The 2008 financial crisis was the most disruptive political event yet experienced in the 21st Century, but even for professional bank dorks, the material can get pretty dry. So it’s refreshing when authors can offer up strong character-driven narratives to make key elements of the crash accessible. With his first book, Chain of Title, journalist David Dayen joins Michael Lewis (The Big Short) and Andrew Ross Sorkin (Too Big To Fail) as a master of this technique. Dayen follows three homeowners — cancer nurse Lisa Epstein, car salesman Michael Redman and insurance fraud expert Lynn Szymoniak — as they struggle to fend off foreclosure. In the process, all three discover that their banks may be in bigger trouble than they are.
But where other writers have described the meltdown as a colossal mistake, a failure of ideology or a collective delusion, Dayen emphasizes another aspect of the crash: it was illegal. In doing so, he has produced what may be the most important book about the financial crisis to date.
By studying the documents in their own mortgage cases, Epstein, Szymoniak and Redman noticed some glaring irregularities. Signatures on key documents appeared forged. Official dates on those signatures were off by months or even years. Entire documents are clearly fabricated.
His protagonists had uncovered a nationwide scandal. Wall Street had fractured the legal foundations of the nation’s housing property system so deeply that banks were simply making up documentation in order to pursue foreclosures. They frequently couldn’t prove they had a legal right to foreclose, or even determine if they had a financial interest in doing so. Banks were misplacing mortgage payments, and in other cases, refusing to accept them. Sometimes they evicted homeowners even after they successfully completed bank-designed repayment plans.
Dayen’s characters meet different fates, but each navigates a maddening, Kafkaesque legal system. Some judges simply cannot believe that major, prestigious financial institutions are engaging in the behaviors that Szymoniak, Epstein and Redman document and detail. As banks and their agents threaten, cajole and harass them for years, Dayen successfully channels their emotional journeys into a narrative rhythm that at times resembles a spy thriller (no small feat for a tale of faulty mortgage papers).
Dayen has been covering this material for six years. The public briefly fixated on an aspect of his drama in the fall of 2010, when major banks declared foreclosure moratoriums to give them time to clear up what they described at the time as “paperwork errors.” The issue resurfaced again in the spring of 2011 when the CBS program 60 Minutes produced a Gerald Loeb-award winning segment on what was now known as the “robo-signing” problem. But then the issue faded from the headlines of most major publications. Dayen, one of only a handful of reporters who followed the foreclosure chaos after the initial flurry of media attention faded, prefers the term “foreclosure fraud.” He portrays it not as an isolated moment of consumer abuse, but an inevitable result of the mortgage securitization boom on Wall Street that wrecked financial markets in the fall of 2008. In the frenzy to pack home loans into bonds for sale to investors, banks cut a lot of corners. As loans were chopped up and sold from one financial house to the next, the necessary documents simply weren’t maintained or transferred. When families began defaulting, the banks couldn’t keep it together. So they cheated.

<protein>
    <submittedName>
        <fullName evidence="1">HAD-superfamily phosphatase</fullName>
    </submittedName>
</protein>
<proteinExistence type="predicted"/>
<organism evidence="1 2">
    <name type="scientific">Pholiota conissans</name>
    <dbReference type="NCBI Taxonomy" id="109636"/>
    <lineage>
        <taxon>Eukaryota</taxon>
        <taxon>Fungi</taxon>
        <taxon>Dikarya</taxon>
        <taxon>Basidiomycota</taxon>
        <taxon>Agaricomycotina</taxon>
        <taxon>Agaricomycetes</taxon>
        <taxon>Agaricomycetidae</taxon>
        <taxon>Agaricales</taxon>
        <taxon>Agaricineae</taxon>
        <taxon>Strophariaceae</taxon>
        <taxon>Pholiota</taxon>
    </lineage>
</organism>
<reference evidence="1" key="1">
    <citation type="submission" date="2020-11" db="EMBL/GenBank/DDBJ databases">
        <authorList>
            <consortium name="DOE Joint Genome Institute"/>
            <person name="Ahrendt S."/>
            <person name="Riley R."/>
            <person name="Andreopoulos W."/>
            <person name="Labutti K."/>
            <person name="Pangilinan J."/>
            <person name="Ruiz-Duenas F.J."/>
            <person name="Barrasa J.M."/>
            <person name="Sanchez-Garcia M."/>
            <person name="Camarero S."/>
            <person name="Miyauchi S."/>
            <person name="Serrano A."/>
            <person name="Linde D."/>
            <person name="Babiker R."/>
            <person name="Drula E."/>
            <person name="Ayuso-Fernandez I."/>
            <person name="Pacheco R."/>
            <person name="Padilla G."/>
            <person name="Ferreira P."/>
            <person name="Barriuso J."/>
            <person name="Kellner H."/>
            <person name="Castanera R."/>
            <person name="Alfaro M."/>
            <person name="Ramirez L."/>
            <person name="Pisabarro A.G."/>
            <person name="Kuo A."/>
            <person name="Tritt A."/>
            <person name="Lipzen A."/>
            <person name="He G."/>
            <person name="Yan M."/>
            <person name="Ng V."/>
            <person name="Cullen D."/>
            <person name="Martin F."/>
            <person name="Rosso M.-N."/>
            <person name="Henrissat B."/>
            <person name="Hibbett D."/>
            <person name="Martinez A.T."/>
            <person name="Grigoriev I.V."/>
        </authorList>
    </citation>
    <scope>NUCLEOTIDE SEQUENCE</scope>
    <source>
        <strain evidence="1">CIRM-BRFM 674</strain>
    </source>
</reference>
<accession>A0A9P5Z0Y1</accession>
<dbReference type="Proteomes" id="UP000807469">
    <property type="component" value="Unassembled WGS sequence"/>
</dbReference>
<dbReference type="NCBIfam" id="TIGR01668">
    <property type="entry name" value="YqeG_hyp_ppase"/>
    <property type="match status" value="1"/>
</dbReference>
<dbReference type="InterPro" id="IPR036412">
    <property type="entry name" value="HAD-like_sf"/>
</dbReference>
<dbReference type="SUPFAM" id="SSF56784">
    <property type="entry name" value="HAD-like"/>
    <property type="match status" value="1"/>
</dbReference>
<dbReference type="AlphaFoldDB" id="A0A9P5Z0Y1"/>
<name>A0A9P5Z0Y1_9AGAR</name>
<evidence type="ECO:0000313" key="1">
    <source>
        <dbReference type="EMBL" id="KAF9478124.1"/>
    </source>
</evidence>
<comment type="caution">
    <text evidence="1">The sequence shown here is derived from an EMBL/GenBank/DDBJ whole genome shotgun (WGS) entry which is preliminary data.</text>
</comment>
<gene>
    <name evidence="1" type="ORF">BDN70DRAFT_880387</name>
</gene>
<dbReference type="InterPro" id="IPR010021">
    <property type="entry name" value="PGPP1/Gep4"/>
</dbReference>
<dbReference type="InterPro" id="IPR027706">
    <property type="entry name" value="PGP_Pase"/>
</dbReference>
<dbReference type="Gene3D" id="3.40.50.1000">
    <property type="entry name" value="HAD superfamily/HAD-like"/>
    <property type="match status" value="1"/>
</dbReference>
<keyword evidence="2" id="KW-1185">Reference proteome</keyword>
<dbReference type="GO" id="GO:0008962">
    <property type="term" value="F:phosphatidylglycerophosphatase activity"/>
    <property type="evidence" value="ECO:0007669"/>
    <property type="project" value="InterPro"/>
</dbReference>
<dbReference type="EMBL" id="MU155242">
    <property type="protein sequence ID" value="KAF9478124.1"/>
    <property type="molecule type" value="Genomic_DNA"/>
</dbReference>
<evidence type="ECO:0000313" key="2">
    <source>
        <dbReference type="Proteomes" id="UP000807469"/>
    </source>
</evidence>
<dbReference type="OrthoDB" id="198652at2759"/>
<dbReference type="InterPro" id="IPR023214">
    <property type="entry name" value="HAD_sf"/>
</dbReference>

Chain of Title is a book about both finance and politics. While a few homeowners were able to leverage their legal position to save their homes, the federal government made a series of conscious decisions to defend the banks, not the borrowers. As a result, an enormous number of families were evicted who simply did not need to be forced out of their homes. The Obama administration first turned a blind eye to the problem in response and then insisted it was working to resolve it with loan work-out programs that turned out to be as bogus as the banks’ paperwork. The administration ultimately wiped away the banks’ fraud liability with a settlement that, Dayen details, offered paltry levels of restitution for the families they had wronged.
And the foreclosure mess never really went away. There were nearly 1.1 million homes in foreclosure in 2015, according to RealtyTrac data. That’s down from the peak of about 2.9 million in 2010, but up about two-thirds from the 717,522 recorded in 2006, the year the subprime mortgage market began its implosion.
The great foreclosure fraud epidemic that spread across America during the Obama years demonstrates that the bank bailouts were much more than a congressional vote taken in the fall of 2008. They were not a one-off rescue maneuver in which unpleasant but necessary measures were taken for the greater good. The bailouts were a decade of sustained policy spanning two administrations in which the rights and interests of working consumers were subjugated to the profits of a handful of Wall Street firms.
Because Chain of Title shows both the Bush and Obama administration policies siding with elites against consumers, it’s tempting to see the book as a narrative of the American political left. But the lessons Dayen draws from his tale could come straight from a conservative think-tank. Property rights are important, he argues, and the rule of law matters. But neither mean very much when the government refuses to enforce them for everyone.